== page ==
Becoming a Design Thinker and Doer

Design Thinking in action

Our journey to the realm of Design Thinking started in extraordinary conditions, because our lecturer Katja Tschimmel wasn’t able to attend the course physically – nor some of the students – because of COVID-19. In spite of this, we got an inspiring and participative start for our studies.

When quantity is more important than quality: the process of identification of opportunities.

The best thing was the “learning by doing” mentality. It was easy to get a grip about the Design Thinking principles and Service Design process through the small exercises and the group task which tackled each service design processes’ phase one by one. The most difficult thing was the shortage of time. As Tim Brown states in his book Change by Design (2009, 84), time is the most insistent limit for design thinkers, even more insistent than limits of technology, skills and knowledge.

The process of Ideation.

During the lecture we got to see that there are many ways of describing the Service Design process. Brown (2009) presents the process through three main “spaces” of Design Thinking: 1) inspiration , 2) ideation and 3) implementation. In our group work we used the Mindshake Design Thinking Model, which has six different steps. Through using the model, the process with its different phases came really concrete.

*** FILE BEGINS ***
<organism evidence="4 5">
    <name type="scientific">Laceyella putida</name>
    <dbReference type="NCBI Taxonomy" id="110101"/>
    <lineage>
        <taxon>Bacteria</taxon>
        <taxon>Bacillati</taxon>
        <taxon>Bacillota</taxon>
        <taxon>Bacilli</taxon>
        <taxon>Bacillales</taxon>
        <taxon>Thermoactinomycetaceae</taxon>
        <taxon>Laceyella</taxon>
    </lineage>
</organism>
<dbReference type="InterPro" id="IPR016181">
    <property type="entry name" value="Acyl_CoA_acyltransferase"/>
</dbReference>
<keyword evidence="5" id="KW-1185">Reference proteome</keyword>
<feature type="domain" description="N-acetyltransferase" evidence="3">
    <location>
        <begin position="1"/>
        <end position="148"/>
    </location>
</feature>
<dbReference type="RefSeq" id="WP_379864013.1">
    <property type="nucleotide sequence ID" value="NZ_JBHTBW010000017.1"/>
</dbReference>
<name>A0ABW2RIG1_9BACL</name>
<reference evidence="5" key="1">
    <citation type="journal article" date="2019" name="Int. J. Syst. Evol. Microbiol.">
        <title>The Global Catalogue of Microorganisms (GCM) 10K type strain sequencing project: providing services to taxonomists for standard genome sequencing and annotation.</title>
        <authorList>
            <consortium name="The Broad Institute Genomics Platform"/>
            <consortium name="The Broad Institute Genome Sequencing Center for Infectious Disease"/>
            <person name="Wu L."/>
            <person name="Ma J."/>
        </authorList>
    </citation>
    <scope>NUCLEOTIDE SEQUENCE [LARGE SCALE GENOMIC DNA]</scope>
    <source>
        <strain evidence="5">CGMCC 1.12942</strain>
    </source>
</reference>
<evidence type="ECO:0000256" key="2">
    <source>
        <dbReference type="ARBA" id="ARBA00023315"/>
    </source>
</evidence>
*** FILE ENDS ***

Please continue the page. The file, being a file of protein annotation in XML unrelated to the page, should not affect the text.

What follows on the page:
Mindshake Design Thinking Model, Pinterest

While doing our group work we also noticed that it can be difficult not to offer ready-made solutions before defining the problem to solve. A valuable tip here is that don’t ask what, ask why! It’s also good to remember that the design process can make unexpected discoveries along the way. Though the insecurity about the outcome may feel difficult, it’s better to “fail early to succeed sooner” (Brown 2009.)

Don’t just do design, live design